Java 8++

Java 8 was released in 2014 and has been my main working horse ever since.

After using Java 8 for so many years now, I’m finally preparing to upgrade. Over the last few years, technical restrictions (backwards compatibility) suggested, that we don’t use newer versions in some of our projects. And I didn’t want to get confused over what features to use where. So I decided to stay on 8 altogether.

So here’s a list of features I’m personally looking forward to:

Java 9 (Sep 2017)

Java 14 (March 2020)

Java 15 (Sep 2020)

Java 16 (March 2021)

Java 18 (March 2022)

(not yet included in Java 19, 20)


Clean Code Developer

Ralf Westphal und Stefan Lieser haben einige Grundregeln erarbeitet, um Code-Qualität während des Entwicklungsprozesses ständig zu verbessern. Es handelt sich dabei um einen sehr pragmatischen Ansatz, der bekannte Regeln sehr gut auf den Punkt bringt. Nett ist die Einteilung in verschiedene Grade des CleanCodeDevelopers – ähnlich wie bei Kampfsportarten. Der Einstieg wird durch dieses Stufenkonzept erleichtert, man kann ruhigen Gewissens erst mal eine Teilmenge der Regeln beachten 😉

Die Regeln sind dabei unterteilt in Prinzipien (z.B. DRY-Don’t repeat yourself oder KISS-keep it simple stupid, …) und Praktiken (z.B. eine Versionskontrolle verwenden, Refaktorieren, …).


Interview mit Ralf Westphal (
Die offizielle CCD-Seite

development web

My whereabouts (preface to DOM manipulation with Javascript)

Hi there, for a long time I didn’t blog here. That’s partly because in June I changed my working field from pre-development to development for the mass production. This has been a great opportunity – connected with a permanent hiring at my alltime-favourite car company: Audi.

But now I’m enjoying my winter holidays at my parent’s place – and I’ve got time to checkout something that had interested me for quite a time: Javascript. Some years ago I already did take a few steps with JS – but then it wasn’t really comfortable at all.

Now – a few years later, there are interesting libraries available that cover a wide variety of  common tasks – mostly driven by developers from the AJAX movement.
But not only are there some libs – there are great IDEs that allow a fast and efficient development.

After asking a few fellow developers, I decided to try the Eclipse based Aptana IDE together with jQuery – a lightweight library that seemed to suite my needs quite well. I also took a glance at dojo – but the small distribution package of jQuery (one single .js file) was exactly what I was searching for.

development web


As I already told, I’m doing my tests within the Eclipse based Aptana IDE.
During creating the project, you can already decide which Javascript libraries to use (I chose jQuery).

My use case: Filtering the rows of a big HTML table on client side. Of course, this usually calls for a database driven solution, but as a matter of fact I wanted to support the filtering even in offline situations.

Preparing the HTML file

<script type="text/javascript" src="jquery.js"></script>
<script type="text/javascript" src="myFilter.js"></script>
<title>My HTML page with client side filtering</title>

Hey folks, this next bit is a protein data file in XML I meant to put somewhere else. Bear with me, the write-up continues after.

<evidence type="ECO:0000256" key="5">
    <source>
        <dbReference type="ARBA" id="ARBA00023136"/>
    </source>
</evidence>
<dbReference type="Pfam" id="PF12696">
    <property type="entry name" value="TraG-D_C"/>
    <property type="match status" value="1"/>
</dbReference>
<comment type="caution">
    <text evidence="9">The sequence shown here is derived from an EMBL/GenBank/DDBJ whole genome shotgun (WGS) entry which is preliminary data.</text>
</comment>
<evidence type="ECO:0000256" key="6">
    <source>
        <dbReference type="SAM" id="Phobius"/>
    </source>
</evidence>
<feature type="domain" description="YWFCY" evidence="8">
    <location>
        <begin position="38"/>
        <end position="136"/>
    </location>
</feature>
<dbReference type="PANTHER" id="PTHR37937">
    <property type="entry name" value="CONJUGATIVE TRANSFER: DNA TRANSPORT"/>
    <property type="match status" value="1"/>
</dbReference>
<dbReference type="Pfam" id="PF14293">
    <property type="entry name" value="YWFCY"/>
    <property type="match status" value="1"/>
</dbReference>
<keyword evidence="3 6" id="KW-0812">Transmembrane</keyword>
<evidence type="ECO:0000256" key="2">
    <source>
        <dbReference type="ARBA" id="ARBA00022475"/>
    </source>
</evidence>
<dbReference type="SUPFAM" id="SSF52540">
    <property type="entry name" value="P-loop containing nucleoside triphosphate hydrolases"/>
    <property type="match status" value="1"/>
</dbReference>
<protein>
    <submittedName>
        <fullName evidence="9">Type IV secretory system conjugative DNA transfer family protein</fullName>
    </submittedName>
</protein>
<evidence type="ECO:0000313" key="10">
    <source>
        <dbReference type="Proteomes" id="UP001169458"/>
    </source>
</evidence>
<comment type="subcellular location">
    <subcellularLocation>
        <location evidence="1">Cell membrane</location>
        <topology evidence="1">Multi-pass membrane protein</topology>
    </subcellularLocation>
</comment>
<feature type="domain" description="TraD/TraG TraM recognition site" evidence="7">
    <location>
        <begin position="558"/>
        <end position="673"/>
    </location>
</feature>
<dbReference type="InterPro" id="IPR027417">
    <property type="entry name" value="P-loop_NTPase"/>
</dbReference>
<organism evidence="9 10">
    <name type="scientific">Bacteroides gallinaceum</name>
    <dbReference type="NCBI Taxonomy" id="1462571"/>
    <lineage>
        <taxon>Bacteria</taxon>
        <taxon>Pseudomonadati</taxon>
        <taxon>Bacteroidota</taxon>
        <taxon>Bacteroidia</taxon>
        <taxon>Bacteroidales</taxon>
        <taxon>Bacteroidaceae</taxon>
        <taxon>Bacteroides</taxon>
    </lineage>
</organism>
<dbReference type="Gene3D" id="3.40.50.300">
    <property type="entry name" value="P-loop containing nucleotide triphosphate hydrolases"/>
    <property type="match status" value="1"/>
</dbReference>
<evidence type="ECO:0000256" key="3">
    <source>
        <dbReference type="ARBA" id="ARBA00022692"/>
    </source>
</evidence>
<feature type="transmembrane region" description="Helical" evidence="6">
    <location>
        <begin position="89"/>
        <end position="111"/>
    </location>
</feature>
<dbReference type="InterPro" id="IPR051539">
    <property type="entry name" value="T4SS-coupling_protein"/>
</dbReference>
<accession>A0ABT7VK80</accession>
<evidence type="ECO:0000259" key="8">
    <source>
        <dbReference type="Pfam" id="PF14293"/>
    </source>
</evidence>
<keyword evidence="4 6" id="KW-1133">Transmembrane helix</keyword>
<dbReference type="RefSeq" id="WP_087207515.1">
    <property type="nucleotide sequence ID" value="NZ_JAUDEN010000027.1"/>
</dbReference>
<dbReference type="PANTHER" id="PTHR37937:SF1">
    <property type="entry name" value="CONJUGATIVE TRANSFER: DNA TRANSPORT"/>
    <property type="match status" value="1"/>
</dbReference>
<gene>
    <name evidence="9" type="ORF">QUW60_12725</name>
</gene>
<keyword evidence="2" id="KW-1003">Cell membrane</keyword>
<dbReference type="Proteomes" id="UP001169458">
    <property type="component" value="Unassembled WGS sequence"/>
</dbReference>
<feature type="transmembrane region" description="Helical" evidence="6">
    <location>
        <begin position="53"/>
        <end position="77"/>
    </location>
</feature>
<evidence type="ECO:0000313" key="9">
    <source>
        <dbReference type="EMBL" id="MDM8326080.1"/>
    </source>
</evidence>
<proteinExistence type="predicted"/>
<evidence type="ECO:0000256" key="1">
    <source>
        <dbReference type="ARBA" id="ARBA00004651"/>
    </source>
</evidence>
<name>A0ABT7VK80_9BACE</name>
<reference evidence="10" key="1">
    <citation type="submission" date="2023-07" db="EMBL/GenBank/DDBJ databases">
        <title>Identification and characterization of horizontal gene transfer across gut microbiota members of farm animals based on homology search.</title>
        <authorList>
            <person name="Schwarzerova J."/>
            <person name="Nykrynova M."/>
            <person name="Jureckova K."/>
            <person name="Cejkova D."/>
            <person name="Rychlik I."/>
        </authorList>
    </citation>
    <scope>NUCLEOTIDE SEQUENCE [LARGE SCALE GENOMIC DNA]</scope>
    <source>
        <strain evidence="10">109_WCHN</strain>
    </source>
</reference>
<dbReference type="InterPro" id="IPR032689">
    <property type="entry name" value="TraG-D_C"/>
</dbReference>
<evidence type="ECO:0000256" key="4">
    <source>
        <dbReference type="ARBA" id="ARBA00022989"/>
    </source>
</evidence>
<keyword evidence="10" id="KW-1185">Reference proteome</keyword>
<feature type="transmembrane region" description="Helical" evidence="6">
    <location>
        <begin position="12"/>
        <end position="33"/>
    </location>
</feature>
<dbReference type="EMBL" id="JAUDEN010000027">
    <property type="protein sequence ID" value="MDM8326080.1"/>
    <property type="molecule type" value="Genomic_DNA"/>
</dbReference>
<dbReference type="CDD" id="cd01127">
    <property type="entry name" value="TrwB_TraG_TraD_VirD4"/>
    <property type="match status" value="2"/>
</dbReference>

Within myFilter.js we can define our own user functions. By the way: I really love object orientated development – but this time is not the day of OO. So please don’t be disappointed if you’ll see classic procedural style in this blog entry. Maybe some day I’ll find out how to do nice and lean OO within Javascript. 😉

There’s one special callback function that is called from jQuery core after the page has completed loading:


Within this anonymous method, all the magic is taking place. Within there we’ll even define our own methods, such as

filterTable = function()
   //your code goes here


One of the base concepts of jQuery (next to Chaining) are Selectors. With selectors one defines the subset of the DOM that you want to manipulate, e.g.:

$('#traceTable > tbody > tr')

Selects all rows of the HTML table with the id=’traceTable’.


A typical jQuery command is chained. That means that a method call to a jQuery object returns another jQuery object. This may look a  bit weird at first glance, but it’s quite comparable to piping in Unix environments, e.g.:

$('#traceTable > tbody > tr').each(function (i) //execute the function for all <tr> elements of tbody in #traceTable
   filterRow($(this), filterText);

What you can see here is a combination of several techniques. Both the selector $(‘…’) and the each() function are returning objects of type jQuery. Within each() an anonymous function is called for every element of the selector. Note: In the context of each() there’s also a context change of $(this). It references to the currently traversed element of the selector!


Rundfunker reaktiviert

rundfunker Originally uploaded by krizleebear.
Hallo liebe Rundfunker-Freunde.
Wir haben unser Siebtsemesterprojekt “Rundfunker” vor einigen Tagen auf reaktiviert:
Für die, die ihn noch nicht kennen:
Der Rundfunker ist ein stationärer MP3-Player, der das WLAN nach lokalen Audioquellen durchsucht und dort freigegebene Audio-Dateien abspielt. Er besitzt ein eingebautes 2-Wege-Lautsprecher-System, ein LC-Display und ein überraschend simples und gleichzeitig mächtiges Bedienkonzept. Dabei benötigt das Gerät keinerlei externe Peripherie, ein einfacher Stromanschluss genügt – die komplette Hardware befindet sich bereits im optisch ansprechenden Designer-Gehäuse mit edler Aluminium-Frontplatte.

Unser Fünf-Mann-Team (Mathias Bauer, Christoph Beckmann, Christian Leberfinger, Stefan Loibl, Jan Peuker) hat damals die komplette Software konzipiert, implementiert und als Open-Source zur Verfügung gestellt; außerdem haben wir zwei komplett funktionstüchtige Prototypen gebaut.